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Prescription Drugs

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I want to learn about treatment options for:

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The Person is:
years old

graduated high school

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Caron Treatment Centers accepts patients aged 13 years or older. For more information on services available to those 12 and under, please learn more about Caron's Student Assistance Program.

Prevalence of prescription drug abuse among teens.

Prescription medications are quickly becoming teens' drugs of choice. Though teen illicit drugs use has declined in recent years, more and more young people are turning to prescription drugs to get high. In fact, each day an average of 2,000 teenagers age 12 to 17 use prescription drugs for the first time without a doctor’s guidance.

In 2008, nearly 2 million youth aged 12 to 17 abused prescription drugs, with 1.6 million abusing prescription pain medications. That makes painkillers among the most commonly abused drugs by teens after tobacco, alcohol and marijuana. Of the 14 most commonly abused illicit drugs amongst high school seniors, 8 are prescription medications. In order, they are:

  • Vicodin
  • Amphetamines
  • Tranquilizers
  • Cough medicine
  • Adderall
  • Sedatives
  • OxyContin
  • Ritalin

NIDA’s 2010 Monitoring the Future Study showed that 2.7% of 8th graders, 7.7% of 10th graders and 8.0% of 12th graders had abused Vicodin and 2.1% of 8th graders, 4.6% of 10th graders and 5.1% of 12th graders had abused OxyContin for nonmedical purposes at least once in the year prior to being surveyed.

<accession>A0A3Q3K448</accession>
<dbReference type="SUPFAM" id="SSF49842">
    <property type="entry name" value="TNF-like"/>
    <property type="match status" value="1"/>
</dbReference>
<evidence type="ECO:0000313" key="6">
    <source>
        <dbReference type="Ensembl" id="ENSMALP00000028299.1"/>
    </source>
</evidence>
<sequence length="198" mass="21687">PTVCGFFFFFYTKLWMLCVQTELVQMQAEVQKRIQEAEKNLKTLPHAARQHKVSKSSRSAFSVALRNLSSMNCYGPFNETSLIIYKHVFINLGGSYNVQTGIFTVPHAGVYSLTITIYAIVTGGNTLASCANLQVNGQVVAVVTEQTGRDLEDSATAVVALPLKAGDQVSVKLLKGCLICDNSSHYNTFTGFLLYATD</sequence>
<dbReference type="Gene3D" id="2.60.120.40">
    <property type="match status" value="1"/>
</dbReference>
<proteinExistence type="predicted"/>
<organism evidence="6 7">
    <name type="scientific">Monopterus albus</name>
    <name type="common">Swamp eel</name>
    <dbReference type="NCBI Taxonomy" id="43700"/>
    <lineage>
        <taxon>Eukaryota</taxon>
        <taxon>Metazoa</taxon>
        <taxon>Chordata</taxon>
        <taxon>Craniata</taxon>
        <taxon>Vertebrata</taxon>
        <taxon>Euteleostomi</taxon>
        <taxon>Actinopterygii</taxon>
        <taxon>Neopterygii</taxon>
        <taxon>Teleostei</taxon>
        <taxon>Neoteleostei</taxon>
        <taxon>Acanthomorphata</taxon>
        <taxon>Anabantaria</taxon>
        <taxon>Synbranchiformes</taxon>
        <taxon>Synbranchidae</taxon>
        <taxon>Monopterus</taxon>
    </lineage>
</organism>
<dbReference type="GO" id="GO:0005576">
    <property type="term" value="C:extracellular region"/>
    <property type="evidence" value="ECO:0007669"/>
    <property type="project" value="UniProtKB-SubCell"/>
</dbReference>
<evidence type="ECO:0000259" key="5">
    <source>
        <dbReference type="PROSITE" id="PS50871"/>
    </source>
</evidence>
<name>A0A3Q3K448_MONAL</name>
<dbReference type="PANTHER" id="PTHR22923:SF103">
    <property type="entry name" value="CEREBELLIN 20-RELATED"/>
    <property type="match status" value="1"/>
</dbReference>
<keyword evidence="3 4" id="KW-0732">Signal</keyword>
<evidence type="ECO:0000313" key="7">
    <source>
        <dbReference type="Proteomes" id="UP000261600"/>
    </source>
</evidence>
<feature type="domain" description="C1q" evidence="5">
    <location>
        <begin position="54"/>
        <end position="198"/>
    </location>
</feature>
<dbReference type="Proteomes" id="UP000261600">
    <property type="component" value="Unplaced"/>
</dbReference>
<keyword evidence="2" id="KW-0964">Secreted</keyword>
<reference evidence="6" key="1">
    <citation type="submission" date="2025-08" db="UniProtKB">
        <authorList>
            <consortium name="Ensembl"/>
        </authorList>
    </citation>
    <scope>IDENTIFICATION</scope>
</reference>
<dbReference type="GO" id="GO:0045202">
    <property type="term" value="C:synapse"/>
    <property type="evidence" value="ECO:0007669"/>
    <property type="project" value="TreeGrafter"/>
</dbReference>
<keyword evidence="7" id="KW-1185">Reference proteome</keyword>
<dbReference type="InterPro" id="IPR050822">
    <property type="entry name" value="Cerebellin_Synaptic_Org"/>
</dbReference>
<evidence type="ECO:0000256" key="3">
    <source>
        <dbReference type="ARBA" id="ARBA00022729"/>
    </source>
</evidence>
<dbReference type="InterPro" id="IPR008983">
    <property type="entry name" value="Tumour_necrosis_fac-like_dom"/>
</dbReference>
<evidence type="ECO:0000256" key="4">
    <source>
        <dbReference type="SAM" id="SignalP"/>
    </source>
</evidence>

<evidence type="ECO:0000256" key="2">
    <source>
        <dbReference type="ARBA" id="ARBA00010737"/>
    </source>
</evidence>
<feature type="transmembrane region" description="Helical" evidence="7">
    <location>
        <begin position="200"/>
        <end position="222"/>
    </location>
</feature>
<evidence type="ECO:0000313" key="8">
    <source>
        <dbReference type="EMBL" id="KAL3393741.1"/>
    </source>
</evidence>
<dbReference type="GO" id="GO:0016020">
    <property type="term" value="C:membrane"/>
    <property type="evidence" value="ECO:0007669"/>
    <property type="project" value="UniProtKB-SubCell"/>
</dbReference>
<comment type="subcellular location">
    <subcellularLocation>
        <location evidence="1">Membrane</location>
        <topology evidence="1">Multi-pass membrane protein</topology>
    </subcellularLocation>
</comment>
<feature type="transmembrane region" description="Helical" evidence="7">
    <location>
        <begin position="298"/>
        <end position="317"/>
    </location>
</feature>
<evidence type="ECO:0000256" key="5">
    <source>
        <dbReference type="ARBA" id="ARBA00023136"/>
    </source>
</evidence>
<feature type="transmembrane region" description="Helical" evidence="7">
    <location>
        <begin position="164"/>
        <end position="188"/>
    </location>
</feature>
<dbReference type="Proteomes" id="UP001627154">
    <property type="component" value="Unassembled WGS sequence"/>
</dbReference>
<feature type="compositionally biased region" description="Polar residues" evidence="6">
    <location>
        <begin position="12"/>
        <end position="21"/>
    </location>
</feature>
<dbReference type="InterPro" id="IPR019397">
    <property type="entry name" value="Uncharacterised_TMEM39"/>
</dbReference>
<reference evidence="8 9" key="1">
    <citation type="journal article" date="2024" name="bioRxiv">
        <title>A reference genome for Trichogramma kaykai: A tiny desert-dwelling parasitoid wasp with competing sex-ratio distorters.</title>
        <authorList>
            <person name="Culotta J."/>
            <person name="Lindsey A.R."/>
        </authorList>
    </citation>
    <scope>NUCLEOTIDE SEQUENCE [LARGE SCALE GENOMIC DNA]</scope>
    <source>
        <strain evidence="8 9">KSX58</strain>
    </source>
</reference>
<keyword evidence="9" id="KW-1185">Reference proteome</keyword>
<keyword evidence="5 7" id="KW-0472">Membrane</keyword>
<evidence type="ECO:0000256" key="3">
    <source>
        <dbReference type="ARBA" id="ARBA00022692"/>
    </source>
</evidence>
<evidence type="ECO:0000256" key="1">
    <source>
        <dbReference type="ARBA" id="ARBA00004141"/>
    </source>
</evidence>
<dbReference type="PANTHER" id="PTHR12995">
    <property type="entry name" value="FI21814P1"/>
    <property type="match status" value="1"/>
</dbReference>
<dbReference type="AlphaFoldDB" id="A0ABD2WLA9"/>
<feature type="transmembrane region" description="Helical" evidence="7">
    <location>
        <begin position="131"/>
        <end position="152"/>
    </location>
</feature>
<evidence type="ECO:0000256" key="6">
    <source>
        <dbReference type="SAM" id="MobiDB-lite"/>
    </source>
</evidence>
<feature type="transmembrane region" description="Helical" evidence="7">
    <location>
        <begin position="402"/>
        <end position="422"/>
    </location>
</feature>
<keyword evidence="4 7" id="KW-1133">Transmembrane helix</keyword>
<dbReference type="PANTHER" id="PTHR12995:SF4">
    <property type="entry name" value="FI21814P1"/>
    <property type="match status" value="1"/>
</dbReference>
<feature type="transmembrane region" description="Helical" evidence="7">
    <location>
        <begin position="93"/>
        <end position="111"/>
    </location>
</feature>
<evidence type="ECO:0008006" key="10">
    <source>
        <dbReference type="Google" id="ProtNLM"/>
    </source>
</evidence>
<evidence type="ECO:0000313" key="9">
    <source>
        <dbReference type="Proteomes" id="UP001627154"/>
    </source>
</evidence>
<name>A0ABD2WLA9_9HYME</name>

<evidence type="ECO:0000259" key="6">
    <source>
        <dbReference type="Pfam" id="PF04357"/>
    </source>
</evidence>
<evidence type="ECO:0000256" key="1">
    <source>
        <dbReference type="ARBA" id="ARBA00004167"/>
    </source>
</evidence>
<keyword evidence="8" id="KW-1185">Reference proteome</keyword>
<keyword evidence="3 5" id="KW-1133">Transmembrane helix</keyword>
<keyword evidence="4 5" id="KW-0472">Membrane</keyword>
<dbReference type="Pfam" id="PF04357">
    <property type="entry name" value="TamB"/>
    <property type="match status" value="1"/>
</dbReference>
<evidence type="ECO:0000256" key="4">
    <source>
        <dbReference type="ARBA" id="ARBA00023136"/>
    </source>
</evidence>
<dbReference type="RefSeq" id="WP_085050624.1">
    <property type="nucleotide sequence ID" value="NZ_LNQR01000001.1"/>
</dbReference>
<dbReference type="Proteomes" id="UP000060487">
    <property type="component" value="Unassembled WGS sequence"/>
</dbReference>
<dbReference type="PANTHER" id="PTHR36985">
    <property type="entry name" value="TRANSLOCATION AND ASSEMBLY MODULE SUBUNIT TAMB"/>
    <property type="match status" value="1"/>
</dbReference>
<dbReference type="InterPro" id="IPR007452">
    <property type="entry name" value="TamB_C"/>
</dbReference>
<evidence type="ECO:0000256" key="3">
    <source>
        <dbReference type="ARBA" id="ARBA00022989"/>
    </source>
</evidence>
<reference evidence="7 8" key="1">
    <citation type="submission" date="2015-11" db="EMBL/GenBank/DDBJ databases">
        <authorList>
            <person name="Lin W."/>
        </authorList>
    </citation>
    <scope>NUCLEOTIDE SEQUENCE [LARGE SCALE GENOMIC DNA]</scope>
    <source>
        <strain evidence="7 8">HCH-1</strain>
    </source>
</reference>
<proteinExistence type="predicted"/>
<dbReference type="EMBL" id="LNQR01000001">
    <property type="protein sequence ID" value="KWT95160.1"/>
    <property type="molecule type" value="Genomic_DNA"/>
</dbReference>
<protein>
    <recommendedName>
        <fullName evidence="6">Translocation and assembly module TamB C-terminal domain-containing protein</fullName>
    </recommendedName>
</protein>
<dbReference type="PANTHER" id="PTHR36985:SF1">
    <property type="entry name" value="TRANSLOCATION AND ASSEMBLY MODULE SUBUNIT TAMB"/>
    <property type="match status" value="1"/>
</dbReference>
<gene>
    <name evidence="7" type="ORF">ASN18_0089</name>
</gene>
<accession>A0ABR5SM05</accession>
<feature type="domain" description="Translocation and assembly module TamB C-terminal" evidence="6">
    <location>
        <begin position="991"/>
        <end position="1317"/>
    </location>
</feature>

How teens acquire prescription drugs.

The National Center on Addiction and Substance Abuse’s 13th annual survey on attitudes about drug abuse reported that it’s easier for teens to acquire prescription drugs than beer. CASA found that 54% of teens who admitted to abusing prescription drugs say they got them for free from a family member or friend. Sixty percent of teens admitted that drugs were sold, used or kept at school.

Effects and risks of prescription drug abuse.

Many people underestimate the risks associated with the use of opiates, like Vicodin or OxyContin or stimulants, like Adderall or Ritalin; but, in reality prescription medications are very similar to drugs like cocaine or heroin.

All types of prescription drugs can cause serious damage to users, especially when combined with other substances or when used in high doses. For example, long-term use of opioids or central nervous system depressants can lead to physical dependence and addiction. Opioids can cause drowsiness, confusion, constipation and, depending on dosage, depress breathing. Central nervous system depressants slow brain functioning, cause confusion and lead to poor judgment. If combined with alcohol or with other medications that cause drowsiness, they can slow heart rate and respiration to dangerous levels. Taken repeatedly or in high doses, stimulants can cause anxiety, paranoia, dangerously high body temperatures, irregular heartbeat, seizures, weight loss and insomnia.

Preventing teen prescription drug abuse.

To prevent teens from acquiring prescription medications, parents need to keep track of their medications, limit teens’ access to medications and throw out old or unused medications.

Talking to teens about the risks of prescription drug abuse is also critically important. Studies show that teens whose parents talk to them on a regular basis about the dangers of using drugs are 42% less likely to use drugs than teens whose parents don’t talk to them about drugs.

Signs of teen prescription drug abuse.

Indicators of prescription drug abuse include behaviors such as taking higher doses than prescribed; seeking prescriptions from more than one doctor; “losing” prescriptions so further prescriptions must be written; stealing, forging or selling prescriptions; excessive mood swings; and appearing unusually energetic or sedated.

Treating prescription drug abuse.

Treatment for prescription drug abuse and addiction differs from drug to drug but usually involves behavioral and pharmacological therapy. Please continue reading for more information on treatment and teen rehabilitation programs.